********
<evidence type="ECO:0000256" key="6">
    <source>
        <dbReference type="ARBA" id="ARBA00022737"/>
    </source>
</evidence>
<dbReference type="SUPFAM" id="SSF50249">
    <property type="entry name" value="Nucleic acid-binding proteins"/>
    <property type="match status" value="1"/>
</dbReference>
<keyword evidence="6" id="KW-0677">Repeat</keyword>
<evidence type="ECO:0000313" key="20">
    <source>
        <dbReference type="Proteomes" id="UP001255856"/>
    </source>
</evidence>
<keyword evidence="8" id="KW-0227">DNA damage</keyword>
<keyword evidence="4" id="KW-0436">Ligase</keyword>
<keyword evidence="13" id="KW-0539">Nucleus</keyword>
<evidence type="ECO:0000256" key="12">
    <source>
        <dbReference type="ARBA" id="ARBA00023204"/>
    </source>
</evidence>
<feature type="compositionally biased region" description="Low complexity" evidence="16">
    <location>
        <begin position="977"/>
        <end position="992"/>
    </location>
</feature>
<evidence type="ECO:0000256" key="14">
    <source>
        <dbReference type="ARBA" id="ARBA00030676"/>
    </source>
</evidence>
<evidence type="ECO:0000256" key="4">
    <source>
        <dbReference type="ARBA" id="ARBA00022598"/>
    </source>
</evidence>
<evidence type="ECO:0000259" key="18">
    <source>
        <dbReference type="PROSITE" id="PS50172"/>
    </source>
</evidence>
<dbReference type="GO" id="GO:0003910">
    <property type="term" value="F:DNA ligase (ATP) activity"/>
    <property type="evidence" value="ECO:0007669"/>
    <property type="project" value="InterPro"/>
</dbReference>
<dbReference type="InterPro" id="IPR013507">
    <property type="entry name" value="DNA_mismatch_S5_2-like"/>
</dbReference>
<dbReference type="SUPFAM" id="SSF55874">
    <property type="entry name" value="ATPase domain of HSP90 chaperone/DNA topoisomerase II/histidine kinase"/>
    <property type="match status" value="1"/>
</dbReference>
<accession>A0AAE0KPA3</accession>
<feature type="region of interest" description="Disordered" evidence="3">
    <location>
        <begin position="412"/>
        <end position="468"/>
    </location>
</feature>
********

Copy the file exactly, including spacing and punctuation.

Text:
<evidence type="ECO:0000256" key="6">
    <source>
        <dbReference type="ARBA" id="ARBA00022737"/>
    </source>
</evidence>
<dbReference type="SUPFAM" id="SSF50249">
    <property type="entry name" value="Nucleic acid-binding proteins"/>
    <property type="match status" value="1"/>
</dbReference>
<keyword evidence="6" id="KW-0677">Repeat</keyword>
<evidence type="ECO:0000313" key="20">
    <source>
        <dbReference type="Proteomes" id="UP001255856"/>
    </source>
</evidence>
<keyword evidence="8" id="KW-0227">DNA damage</keyword>
<keyword evidence="4" id="KW-0436">Ligase</keyword>
<keyword evidence="13" id="KW-0539">Nucleus</keyword>
<evidence type="ECO:0000256" key="12">
    <source>
        <dbReference type="ARBA" id="ARBA00023204"/>
    </source>
</evidence>
<feature type="compositionally biased region" description="Low complexity" evidence="16">
    <location>
        <begin position="977"/>
        <end position="992"/>
    </location>
</feature>
<evidence type="ECO:0000256" key="14">
    <source>
        <dbReference type="ARBA" id="ARBA00030676"/>
    </source>
</evidence>
<evidence type="ECO:0000256" key="4">
    <source>
        <dbReference type="ARBA" id="ARBA00022598"/>
    </source>
</evidence>
<evidence type="ECO:0000259" key="18">
    <source>
        <dbReference type="PROSITE" id="PS50172"/>
    </source>
</evidence>
<dbReference type="GO" id="GO:0003910">
    <property type="term" value="F:DNA ligase (ATP) activity"/>
    <property type="evidence" value="ECO:0007669"/>
    <property type="project" value="InterPro"/>
</dbReference>
<dbReference type="InterPro" id="IPR013507">
    <property type="entry name" value="DNA_mismatch_S5_2-like"/>
</dbReference>
<dbReference type="SUPFAM" id="SSF55874">
    <property type="entry name" value="ATPase domain of HSP90 chaperone/DNA topoisomerase II/histidine kinase"/>
    <property type="match status" value="1"/>
</dbReference>
<accession>A0AAE0KPA3</accession>
<feature type="region of interest" description="Disordered" evidence="3">
    <location>
        <begin position="412"/>
        <end position="468"/>
    </location>
</feature>